Believing Sinon's story, the Trojans wheel the massive horse into the city as a tribute to Athena. That night, Odysseus and his men slip out of the horse, kill the Trojan guards, and fling open the gates of Troy to the Achaean army, which has meanwhile approached the city again. Having at last penetrated the wall, the Achaeans massacre the citizens of Troy, plunder the city's riches, and burn the buildings to the ground. All of the Trojan men are killed except for a small group led by Aeneas, who escapes. Helen, whose loyalties have shifted back to the Achaeans since Paris's death, returns to Menelaus, and the Achaeans at last set sail for home.

After the War

The fates of many of the Iliad's heroes after the war occupy an important space in Greek mythology. Odysseus, as foretold, spends ten years trying to return to Ithaca, and his adventures form the subject of Homer's other great epic, the Odyssey. Helen and Menelaus have a long and dangerous voyage back to their home in Sparta, with a long stay in Egypt. 
In the Odyssey, Telemachus travels to Sparta in search of his father, Odysseus, and finds Helen and Menelaus celebrating the marriage of their daughter, Hermione. 
Agamemnon, who has taken Priam's daughter Cassandra as a slave, returns home to his wife, Clytemnestra, and his kingdom, Mycenae. Ever since Agamemnon's sacrifice of Iphigeneia at the altar of Athena, however, Clytemnestra has nurtured a vast resentment toward her husband. She has taken a man named Aegisthus as her lover, and upon Agamemnon's return, the lovers murder Agamemnon in his bath and kill Cassandra as well. 
This story is the subject of Aeschylus's play Agamemnon. 
Meanwhile, Aeneas, the only great Trojan warrior to survive the fall of Troy, wanders for many years, searching for a new home for his surviving fellow citizens. His adventures are recounted in Virgil's epic Aeneid.

"The Odyssey"

Ten years after the Fall of Troy, and 20 years after the Greek hero Odysseus first set out from his home in Ithaca to fight with the other Greeks against the Trojans, Odysseus’ son Telemachus and his wife Penelope are beset with over a hundred suitors who are trying to persuade Penelope that her husband is dead and that she should marry one of them.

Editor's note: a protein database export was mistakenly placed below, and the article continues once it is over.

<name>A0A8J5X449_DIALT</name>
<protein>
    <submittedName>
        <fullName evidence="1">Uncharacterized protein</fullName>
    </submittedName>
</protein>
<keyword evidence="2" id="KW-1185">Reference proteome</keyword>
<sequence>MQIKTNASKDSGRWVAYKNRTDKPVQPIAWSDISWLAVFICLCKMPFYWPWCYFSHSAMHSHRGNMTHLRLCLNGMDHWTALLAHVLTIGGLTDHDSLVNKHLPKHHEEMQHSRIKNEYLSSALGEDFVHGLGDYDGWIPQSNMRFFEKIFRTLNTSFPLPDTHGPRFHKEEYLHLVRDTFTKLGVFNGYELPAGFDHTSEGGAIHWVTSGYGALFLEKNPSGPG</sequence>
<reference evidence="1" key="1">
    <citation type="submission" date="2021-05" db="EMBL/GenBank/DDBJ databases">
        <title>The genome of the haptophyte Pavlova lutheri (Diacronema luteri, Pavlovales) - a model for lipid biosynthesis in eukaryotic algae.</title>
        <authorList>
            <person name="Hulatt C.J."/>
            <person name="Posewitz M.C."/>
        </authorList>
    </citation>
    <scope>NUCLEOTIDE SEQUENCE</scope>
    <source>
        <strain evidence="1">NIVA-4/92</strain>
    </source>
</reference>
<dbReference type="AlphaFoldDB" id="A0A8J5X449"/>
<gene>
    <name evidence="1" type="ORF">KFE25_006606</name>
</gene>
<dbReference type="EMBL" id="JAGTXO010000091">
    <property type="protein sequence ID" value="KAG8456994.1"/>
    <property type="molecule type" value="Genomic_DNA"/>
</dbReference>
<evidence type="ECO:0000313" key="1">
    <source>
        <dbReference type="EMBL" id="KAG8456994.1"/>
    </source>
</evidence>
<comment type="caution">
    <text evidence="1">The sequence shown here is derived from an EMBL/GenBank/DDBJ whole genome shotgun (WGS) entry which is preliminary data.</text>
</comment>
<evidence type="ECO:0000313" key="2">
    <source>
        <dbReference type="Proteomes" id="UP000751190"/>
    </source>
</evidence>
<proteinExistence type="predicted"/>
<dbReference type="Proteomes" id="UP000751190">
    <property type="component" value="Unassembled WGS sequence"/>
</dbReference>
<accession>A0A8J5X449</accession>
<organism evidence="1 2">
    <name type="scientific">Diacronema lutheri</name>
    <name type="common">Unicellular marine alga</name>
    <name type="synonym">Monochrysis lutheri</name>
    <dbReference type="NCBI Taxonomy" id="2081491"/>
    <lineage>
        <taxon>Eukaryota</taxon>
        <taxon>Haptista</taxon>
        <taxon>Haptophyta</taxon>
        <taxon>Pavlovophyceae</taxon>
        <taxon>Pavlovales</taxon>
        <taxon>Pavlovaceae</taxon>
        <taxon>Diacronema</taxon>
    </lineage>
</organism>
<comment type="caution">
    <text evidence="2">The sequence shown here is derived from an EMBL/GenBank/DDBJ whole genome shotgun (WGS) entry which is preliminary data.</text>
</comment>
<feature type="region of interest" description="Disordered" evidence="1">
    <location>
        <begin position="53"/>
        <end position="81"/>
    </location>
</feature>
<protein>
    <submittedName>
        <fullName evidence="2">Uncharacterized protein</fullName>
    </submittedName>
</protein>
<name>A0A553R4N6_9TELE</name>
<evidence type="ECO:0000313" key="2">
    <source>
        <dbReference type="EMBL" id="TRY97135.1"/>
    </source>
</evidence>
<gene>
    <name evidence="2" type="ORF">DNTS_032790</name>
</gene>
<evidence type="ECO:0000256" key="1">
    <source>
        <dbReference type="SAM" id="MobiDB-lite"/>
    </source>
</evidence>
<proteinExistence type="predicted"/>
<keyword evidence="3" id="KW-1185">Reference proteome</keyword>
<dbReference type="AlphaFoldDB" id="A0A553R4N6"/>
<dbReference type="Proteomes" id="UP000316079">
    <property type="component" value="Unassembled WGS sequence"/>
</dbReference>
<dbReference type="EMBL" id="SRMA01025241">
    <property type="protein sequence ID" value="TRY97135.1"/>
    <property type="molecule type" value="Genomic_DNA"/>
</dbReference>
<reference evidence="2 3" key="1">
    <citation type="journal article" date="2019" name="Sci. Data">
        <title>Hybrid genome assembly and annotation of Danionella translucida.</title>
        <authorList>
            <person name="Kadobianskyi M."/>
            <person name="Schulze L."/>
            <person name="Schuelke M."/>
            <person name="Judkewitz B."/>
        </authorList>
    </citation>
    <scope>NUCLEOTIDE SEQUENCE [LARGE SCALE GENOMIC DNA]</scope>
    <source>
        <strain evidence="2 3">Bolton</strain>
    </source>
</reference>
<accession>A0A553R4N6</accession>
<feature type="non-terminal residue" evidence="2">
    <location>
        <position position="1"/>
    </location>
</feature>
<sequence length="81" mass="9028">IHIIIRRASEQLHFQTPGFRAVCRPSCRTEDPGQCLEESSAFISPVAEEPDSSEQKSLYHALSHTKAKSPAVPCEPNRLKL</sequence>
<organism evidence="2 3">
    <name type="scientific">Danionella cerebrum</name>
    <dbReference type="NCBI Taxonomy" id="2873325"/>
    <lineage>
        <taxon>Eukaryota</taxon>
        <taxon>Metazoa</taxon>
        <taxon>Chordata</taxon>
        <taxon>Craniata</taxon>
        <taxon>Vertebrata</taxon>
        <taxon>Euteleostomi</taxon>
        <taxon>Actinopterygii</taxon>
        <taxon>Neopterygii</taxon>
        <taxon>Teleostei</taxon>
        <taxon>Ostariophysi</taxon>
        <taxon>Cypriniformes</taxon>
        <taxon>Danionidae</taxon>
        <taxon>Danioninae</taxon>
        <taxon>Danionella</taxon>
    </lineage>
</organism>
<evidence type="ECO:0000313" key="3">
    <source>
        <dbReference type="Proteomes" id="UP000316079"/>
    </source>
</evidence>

Encouraged by the goddess Athena (Odysseus’ protector), Telemachus sets out to look for his father, visiting some of Odysseus’ erstwhile companions such as Nestor, the king of Pylos; Menelaus, the king of Sparta; and Helen, whose abduction prompted the Trojan War. They receive him sumptuously and recount the ending of the Trojan War, including the story of the wooden horse. Menelaus tells Telemachus that he has heard that Odysseus is being held captive by the nymph Calypso.

The scene then changes to Calypso’s island Ogygia, thought to be modern-day Gozo in the Maltese archipelago, where Odysseus has spent seven years in captivity. 

Calypso is finally persuaded to release him by Hermes and Zeus, but Odysseus’ makeshift boat is wrecked by his nemesis Poseidon, and he swims ashore onto an island.

He is found by the young Nausicaa and her handmaidens and is made welcome by King Alcinous and Queen Arete of the Phaeacians, and begins to tell the amazing story of his return from Troy.
“Odysseus and Nausicaa” by Pieter Lastman

Odysseus tells how he and his twelve ships were driven off course by storms, and how they visited the lethargic Lotus-Eaters with their memory-erasing food, before being captured by the giant one-eyed cyclops Polyphemus (Poseidon’s son), only escaping after he blinded the giant with a wooden stake.
"Odysseus And Polyphemus" is a painting by Arnold Bocklin

Despite the help of Aeolus, King of the Winds, Odysseus and his crew were blown off course again just as home was almost in sight. They narrowly escaped from the cannibal Laestrygones, only to encounter the witch-goddess Circe soon after. Circe turned half of his men into swine, but Odysseus had been pre-warned by Hermes and made resistant to Circe’s magic.

After a year of feasting and drinking on Circe’s island, the Greeks again set off, reaching the western edge of the world. Odysseus made a sacrifice to the dead and summoned the spirit of the old prophet Tiresias to advise him, as well as the spirits of several other famous men and women and that of his own mother, who had died of grief at his long absence and who gave him disturbing news of the situation in his own household.
"Ulysses and the Sirens" is an 1891 oil on canvas by John William Waterhouse

Advised once more by Circe on the remaining stages of their journey, they skirted the land of the Sirens, passed between the many-headed monster Scylla and the whirlpool Charybdis, and, blithely ignoring the warnings of Tiresias and Circe, hunted down the sacred cattle of the sun god Helios.